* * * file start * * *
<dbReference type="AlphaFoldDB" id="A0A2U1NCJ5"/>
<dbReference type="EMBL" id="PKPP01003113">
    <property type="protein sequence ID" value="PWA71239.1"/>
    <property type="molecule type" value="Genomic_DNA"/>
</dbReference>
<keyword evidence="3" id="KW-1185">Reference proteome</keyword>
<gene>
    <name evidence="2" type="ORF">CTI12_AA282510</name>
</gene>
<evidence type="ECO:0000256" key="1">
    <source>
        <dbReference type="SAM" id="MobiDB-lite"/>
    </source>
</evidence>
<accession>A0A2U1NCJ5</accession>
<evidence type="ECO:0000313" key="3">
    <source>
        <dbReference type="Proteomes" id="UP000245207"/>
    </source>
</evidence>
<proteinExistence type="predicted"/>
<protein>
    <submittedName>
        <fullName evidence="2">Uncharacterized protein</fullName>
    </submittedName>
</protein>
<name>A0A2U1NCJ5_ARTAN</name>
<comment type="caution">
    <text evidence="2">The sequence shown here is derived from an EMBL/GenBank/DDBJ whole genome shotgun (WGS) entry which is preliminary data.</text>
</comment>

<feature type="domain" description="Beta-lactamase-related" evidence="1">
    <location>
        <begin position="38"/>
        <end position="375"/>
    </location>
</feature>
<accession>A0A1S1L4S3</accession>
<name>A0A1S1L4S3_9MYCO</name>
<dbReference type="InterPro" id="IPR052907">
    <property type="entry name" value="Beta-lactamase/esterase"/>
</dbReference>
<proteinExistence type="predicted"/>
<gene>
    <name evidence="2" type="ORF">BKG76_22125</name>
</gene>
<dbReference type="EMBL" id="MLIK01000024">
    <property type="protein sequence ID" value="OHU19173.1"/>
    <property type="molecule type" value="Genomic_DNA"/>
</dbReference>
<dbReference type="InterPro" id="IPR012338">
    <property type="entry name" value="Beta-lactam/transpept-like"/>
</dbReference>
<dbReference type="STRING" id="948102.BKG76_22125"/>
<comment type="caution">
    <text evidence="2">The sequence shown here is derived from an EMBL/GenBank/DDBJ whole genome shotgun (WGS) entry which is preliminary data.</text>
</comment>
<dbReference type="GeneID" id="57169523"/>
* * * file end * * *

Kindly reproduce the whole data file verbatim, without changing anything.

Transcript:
<dbReference type="AlphaFoldDB" id="A0A2U1NCJ5"/>
<dbReference type="EMBL" id="PKPP01003113">
    <property type="protein sequence ID" value="PWA71239.1"/>
    <property type="molecule type" value="Genomic_DNA"/>
</dbReference>
<keyword evidence="3" id="KW-1185">Reference proteome</keyword>
<gene>
    <name evidence="2" type="ORF">CTI12_AA282510</name>
</gene>
<evidence type="ECO:0000256" key="1">
    <source>
        <dbReference type="SAM" id="MobiDB-lite"/>
    </source>
</evidence>
<accession>A0A2U1NCJ5</accession>
<evidence type="ECO:0000313" key="3">
    <source>
        <dbReference type="Proteomes" id="UP000245207"/>
    </source>
</evidence>
<proteinExistence type="predicted"/>
<protein>
    <submittedName>
        <fullName evidence="2">Uncharacterized protein</fullName>
    </submittedName>
</protein>
<name>A0A2U1NCJ5_ARTAN</name>
<comment type="caution">
    <text evidence="2">The sequence shown here is derived from an EMBL/GenBank/DDBJ whole genome shotgun (WGS) entry which is preliminary data.</text>
</comment>

<feature type="domain" description="Beta-lactamase-related" evidence="1">
    <location>
        <begin position="38"/>
        <end position="375"/>
    </location>
</feature>
<accession>A0A1S1L4S3</accession>
<name>A0A1S1L4S3_9MYCO</name>
<dbReference type="InterPro" id="IPR052907">
    <property type="entry name" value="Beta-lactamase/esterase"/>
</dbReference>
<proteinExistence type="predicted"/>
<gene>
    <name evidence="2" type="ORF">BKG76_22125</name>
</gene>
<dbReference type="EMBL" id="MLIK01000024">
    <property type="protein sequence ID" value="OHU19173.1"/>
    <property type="molecule type" value="Genomic_DNA"/>
</dbReference>
<dbReference type="InterPro" id="IPR012338">
    <property type="entry name" value="Beta-lactam/transpept-like"/>
</dbReference>
<dbReference type="STRING" id="948102.BKG76_22125"/>
<comment type="caution">
    <text evidence="2">The sequence shown here is derived from an EMBL/GenBank/DDBJ whole genome shotgun (WGS) entry which is preliminary data.</text>
</comment>
<dbReference type="GeneID" id="57169523"/>